23 October 2013, News Wires – Russia has dropped charges of piracy against 30 detained Greenpeace activists connected to a protest against Arctic drilling and replaced it with a lesser charge of hooliganism, the environmental group confirmed.
But Greenpeace is still determined to contest the current charges, which the group called just as much a “fantasy… that bear(s) no relation to reality” as the previous piracy allegations.
“The Arctic 30 are no more hooligans than they were pirates,” Vladimir Chuprov of Greenpeace Russia said in a statement. “This is still a wildly disproportionate charge… It represents nothing less than an assault on the very principle of peaceful protest.”
The charges of hooliganism carry with them a possible sentence of seven years in prison. The piracy charges came with a maximum jail sentence of 15 years.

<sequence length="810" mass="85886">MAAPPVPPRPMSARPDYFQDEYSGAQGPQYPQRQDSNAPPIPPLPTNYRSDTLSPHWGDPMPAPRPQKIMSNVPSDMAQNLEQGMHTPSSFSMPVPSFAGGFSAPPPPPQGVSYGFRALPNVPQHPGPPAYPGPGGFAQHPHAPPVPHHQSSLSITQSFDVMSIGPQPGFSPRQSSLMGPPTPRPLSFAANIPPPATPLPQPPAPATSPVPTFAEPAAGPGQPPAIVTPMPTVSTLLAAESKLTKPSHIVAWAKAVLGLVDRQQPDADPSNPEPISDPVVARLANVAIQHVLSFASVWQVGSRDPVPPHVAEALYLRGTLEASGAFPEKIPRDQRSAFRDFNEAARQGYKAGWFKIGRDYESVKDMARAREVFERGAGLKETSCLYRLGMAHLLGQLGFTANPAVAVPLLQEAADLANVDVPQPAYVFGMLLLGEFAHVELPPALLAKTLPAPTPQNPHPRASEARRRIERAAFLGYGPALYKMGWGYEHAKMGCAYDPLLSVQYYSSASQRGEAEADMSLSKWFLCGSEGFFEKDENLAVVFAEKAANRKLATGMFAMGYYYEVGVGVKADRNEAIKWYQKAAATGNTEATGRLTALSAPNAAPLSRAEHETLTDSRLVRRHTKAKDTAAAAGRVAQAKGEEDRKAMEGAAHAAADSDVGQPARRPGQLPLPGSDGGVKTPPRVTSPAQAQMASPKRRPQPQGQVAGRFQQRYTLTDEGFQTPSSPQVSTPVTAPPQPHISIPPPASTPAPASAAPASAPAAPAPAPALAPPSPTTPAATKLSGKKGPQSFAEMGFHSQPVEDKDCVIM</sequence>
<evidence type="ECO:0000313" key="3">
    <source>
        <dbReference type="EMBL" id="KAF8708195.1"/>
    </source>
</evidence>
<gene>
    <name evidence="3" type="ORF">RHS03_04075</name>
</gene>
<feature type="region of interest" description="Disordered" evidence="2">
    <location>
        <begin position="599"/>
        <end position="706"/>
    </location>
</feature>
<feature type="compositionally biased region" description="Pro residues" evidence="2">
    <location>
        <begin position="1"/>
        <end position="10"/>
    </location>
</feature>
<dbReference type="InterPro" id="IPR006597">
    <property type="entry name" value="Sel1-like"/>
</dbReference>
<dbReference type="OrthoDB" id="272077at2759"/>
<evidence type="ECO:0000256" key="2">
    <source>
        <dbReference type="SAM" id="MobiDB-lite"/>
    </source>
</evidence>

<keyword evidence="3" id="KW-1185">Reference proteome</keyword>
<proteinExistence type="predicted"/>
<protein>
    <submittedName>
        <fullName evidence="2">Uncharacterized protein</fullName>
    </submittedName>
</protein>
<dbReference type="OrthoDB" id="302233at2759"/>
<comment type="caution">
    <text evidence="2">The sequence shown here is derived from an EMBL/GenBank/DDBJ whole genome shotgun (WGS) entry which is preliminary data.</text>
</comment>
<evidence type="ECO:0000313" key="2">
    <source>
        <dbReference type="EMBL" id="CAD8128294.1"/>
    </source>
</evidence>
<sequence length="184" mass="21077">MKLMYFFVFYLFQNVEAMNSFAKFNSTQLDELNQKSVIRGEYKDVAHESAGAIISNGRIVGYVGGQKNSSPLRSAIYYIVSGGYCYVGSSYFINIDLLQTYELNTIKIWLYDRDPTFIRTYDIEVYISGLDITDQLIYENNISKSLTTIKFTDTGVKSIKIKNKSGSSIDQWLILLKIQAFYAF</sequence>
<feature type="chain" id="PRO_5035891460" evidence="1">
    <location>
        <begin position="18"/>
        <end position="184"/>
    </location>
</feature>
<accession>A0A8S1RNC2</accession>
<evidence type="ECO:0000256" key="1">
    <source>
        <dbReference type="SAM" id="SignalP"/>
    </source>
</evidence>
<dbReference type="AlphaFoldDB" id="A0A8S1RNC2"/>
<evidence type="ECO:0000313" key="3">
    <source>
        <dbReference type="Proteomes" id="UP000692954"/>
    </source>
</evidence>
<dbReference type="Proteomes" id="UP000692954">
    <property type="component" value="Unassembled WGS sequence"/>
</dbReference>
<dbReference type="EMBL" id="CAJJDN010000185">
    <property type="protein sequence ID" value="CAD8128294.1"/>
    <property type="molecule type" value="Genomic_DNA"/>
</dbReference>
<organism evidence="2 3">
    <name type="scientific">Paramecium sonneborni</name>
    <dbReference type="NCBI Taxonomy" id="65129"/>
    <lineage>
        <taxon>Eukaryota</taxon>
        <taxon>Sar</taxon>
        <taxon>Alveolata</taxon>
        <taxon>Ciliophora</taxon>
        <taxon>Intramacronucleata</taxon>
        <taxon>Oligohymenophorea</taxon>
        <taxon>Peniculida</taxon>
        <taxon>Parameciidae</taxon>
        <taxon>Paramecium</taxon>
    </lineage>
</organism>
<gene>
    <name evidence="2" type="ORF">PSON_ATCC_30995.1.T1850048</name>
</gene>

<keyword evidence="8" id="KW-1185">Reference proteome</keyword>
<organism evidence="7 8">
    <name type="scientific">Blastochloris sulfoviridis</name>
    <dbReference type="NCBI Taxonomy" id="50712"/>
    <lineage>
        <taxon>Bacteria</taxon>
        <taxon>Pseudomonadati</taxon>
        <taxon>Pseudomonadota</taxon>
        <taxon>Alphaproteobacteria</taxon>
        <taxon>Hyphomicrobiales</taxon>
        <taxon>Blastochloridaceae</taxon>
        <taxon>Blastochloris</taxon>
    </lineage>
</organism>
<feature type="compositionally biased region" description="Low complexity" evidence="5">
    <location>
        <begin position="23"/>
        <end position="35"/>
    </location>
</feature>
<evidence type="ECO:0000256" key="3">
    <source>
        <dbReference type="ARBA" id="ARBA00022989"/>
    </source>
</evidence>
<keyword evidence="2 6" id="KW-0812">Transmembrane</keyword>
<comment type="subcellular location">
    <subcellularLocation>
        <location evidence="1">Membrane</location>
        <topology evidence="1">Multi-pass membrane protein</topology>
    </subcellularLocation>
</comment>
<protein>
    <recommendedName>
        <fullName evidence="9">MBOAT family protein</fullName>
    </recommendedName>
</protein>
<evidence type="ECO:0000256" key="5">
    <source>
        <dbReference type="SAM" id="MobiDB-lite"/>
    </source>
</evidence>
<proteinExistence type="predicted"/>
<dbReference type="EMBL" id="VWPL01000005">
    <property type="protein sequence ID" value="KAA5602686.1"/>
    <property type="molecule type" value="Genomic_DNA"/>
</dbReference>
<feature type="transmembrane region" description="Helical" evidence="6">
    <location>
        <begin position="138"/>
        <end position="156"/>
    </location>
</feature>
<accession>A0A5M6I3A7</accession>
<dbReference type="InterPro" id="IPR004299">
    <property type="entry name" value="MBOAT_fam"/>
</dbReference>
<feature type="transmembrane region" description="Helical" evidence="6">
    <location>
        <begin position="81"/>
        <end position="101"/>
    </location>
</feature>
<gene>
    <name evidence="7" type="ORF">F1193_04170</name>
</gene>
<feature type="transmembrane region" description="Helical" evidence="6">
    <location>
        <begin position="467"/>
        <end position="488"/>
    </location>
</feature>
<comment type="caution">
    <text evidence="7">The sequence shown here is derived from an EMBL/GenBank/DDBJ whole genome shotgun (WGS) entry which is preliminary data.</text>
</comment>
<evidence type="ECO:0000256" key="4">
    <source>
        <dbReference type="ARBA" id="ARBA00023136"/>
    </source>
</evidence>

“We will contest the trumped up charge of hooliganism as strongly as we contested the piracy allegations,” Chuprov said.
Russian forces detained 28 protesters and two freelancers on board Greenpeace’s Netherlands-flagged vessel Arctic Sunrise in the Pechora Sea last month following a failed attempt to scale a Gazprom Neft Shelf-operated drilling platform.
Russia has denied bail applications for every detainee that has applied so far. Swedish-US citizen Dimitri Litvinov became the 26th of 26 activists to apply for bail and be denied on Wednesday.
Earlier in the day, Russia said it would not attend an international tribunal and refused to accept an arbitration process brought against it by the Netherlands, which has deemed the detentions illegal.
The country did indicate, however, that it “remains open to settling the situation”.
Greenpeace maintains that its 30 detained activists are guilty of nothing more than a “desire to shine a light on a reckless business”.